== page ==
Bad Times is a blast from the past, from the same director who ran the horror genre amok with Cabin in the Woods uses a similar plot device in Bad Times to a lesser effect
Director Drew Goddard (no relation to Jean-Luc Godard) wowed us in 2012 with his debut Cabin in The Woods which subverted the whole horror genre and gave us a hilarious take on the usual tropes that come with the beloved genre. The subversion came from the fact that the characters in the cabin were being watched very closely by a corporation that controls every aspect of their fate for a greater purpose; all the while this plot device is being used to dissect horror films and why we love them.
Bad Times is a similar distillation of that concept for the crime-thriller genre and it is aesthetically perfect. The opening scene is of a man (Nick Offerman) who checks into the hotel 10 years prior to the movie’s timeline; he buries a suitcase full of money under his hotel room for safekeeping before getting shot. The film has a non linear storyline, at first we see the principal characters check into the hotel room one by one, then after all the cards are laid out we get a back story after each plot reveal. The first ones to check in are a priest ( Jeff Bridges as Father Daniel), a failed back up singer (Cynthia Erivo as Darlene) and a vacuum cleaner salesman (Jon Hamm as Seymour). The El Royale Hotel is located on the border between California and Nevada split halfway by a red line; interestingly if the guests were to choose a room on the California section of the hotel it costs a dollar more. The hotel is mostly vacant and the only employee with multiple jobs is Miles and he is inexplicably nowhere to be found as these three are attempting to check in. He eventually steps out and gives them a tour of the hotel and explains the Nevada and California border line and how alcohol is prohibited on the Nevada side while gambling is prohibited on the California side. Miles helps all the guests check in including the last guest who came in late, Dakota Johnson.
Part of the excitement of this film is not knowing what kind of movie it’s trying be. The setup reminded me of Identity (2003 John Cusack movie) where the characters are stuck for a night in a motel in Nevada because of a storm, all of which are also present in Bad Times. The characters in Bad Times barely get a back story so there is not just one character that you’re supposed to be rooting for; they are all just pawns on a chess board. The film is about the numerous secrets surrounding the El Royale Hotel and the secrets the characters are keeping. To reveal what makes the hotel secretive and sinister would take the fun out of the film, but it is Seymour’s discovery of the hotel’s underbelly that gets the plot moving.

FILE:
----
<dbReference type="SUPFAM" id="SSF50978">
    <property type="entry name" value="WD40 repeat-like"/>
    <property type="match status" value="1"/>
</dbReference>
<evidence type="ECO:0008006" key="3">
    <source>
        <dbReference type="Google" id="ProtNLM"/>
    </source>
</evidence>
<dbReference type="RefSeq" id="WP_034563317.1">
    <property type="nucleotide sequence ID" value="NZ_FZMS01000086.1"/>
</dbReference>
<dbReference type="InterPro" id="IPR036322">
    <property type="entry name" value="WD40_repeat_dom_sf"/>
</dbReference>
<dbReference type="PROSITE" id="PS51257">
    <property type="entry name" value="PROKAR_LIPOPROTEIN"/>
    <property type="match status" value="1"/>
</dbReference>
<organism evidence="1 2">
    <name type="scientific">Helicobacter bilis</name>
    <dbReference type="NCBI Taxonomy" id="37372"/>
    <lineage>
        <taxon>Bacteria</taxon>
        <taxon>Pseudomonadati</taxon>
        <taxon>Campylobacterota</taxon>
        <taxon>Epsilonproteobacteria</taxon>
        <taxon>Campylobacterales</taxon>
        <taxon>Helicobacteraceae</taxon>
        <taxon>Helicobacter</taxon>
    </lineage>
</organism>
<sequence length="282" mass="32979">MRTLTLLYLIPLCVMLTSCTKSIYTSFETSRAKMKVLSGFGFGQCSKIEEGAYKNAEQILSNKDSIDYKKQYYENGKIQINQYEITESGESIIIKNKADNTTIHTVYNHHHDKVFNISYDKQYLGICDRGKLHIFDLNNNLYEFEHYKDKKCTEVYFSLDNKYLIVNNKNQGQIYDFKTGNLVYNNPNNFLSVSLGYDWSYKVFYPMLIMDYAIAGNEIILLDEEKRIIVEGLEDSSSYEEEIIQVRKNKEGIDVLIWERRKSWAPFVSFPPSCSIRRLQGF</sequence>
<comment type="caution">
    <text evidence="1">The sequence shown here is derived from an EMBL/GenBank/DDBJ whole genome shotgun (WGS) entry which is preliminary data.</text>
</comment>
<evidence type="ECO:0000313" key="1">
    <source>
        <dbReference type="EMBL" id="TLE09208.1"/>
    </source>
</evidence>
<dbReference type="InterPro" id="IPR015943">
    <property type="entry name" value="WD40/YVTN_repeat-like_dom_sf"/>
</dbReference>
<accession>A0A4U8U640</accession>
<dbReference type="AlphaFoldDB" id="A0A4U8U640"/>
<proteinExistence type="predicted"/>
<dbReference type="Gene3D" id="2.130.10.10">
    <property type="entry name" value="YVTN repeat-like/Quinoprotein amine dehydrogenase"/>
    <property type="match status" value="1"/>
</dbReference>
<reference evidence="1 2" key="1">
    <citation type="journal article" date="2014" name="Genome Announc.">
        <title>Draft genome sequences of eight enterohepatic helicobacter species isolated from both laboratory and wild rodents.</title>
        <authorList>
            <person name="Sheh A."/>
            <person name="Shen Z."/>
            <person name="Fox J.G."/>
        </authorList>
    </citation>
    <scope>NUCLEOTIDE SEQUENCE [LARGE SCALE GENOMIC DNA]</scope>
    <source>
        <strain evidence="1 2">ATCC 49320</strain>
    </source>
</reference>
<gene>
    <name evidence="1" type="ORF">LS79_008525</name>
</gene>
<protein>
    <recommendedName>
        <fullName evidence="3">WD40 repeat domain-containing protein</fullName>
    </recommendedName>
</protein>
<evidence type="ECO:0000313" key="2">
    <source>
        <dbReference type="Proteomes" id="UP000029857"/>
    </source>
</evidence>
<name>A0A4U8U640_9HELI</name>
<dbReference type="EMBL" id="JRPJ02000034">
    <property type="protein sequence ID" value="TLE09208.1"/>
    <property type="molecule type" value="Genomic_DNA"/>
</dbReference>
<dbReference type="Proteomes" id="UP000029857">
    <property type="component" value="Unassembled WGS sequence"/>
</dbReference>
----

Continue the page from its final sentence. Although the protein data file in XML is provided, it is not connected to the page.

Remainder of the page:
Each character is interesting enough, Darlene for instance has just been fired from her back up singer gig for belting out high notes and sort of stealing the scene from the main singer. Her boss is played by Xavier Dolan (French Director of the 2014 coming of age drama Mommy) who has a British accent in the film, and he tells Darlene that she is costing him for every minute she wastes in the recording session. So her dreams are cut short and she now has to settle for small gigs at the Reno and perhaps she is the purest soul in the godforsaken hotel. While each character has some agenda, Darlene is only there to rehearse for her gig. Cynthia Erivo is thus the standout in the great ensemble, especially since her singing actually becomes the score during a tense scene in the third act. Another standout is Chris Hemsworth who shows up in the third act to wreak havoc and he plays a Manson-like cult figure, telling of its time, who is connected to Dakota Johnson’s character. The film’s 60’s soundtrack is fitting and another highlight in the film among other late 60’s subject matters that it manages to incorporate, including the Vietnam war. All this being said Bad Times could have certainly been a better time, the film’s third act plays it safe and the pieces that were set up just don’t seem to fit quite right. But a film like this is to be appreciated for its vibe, aesthetic and its use of exquisite music; Goddard’s second feature is thoroughly entertaining and impeccably made. (8/10)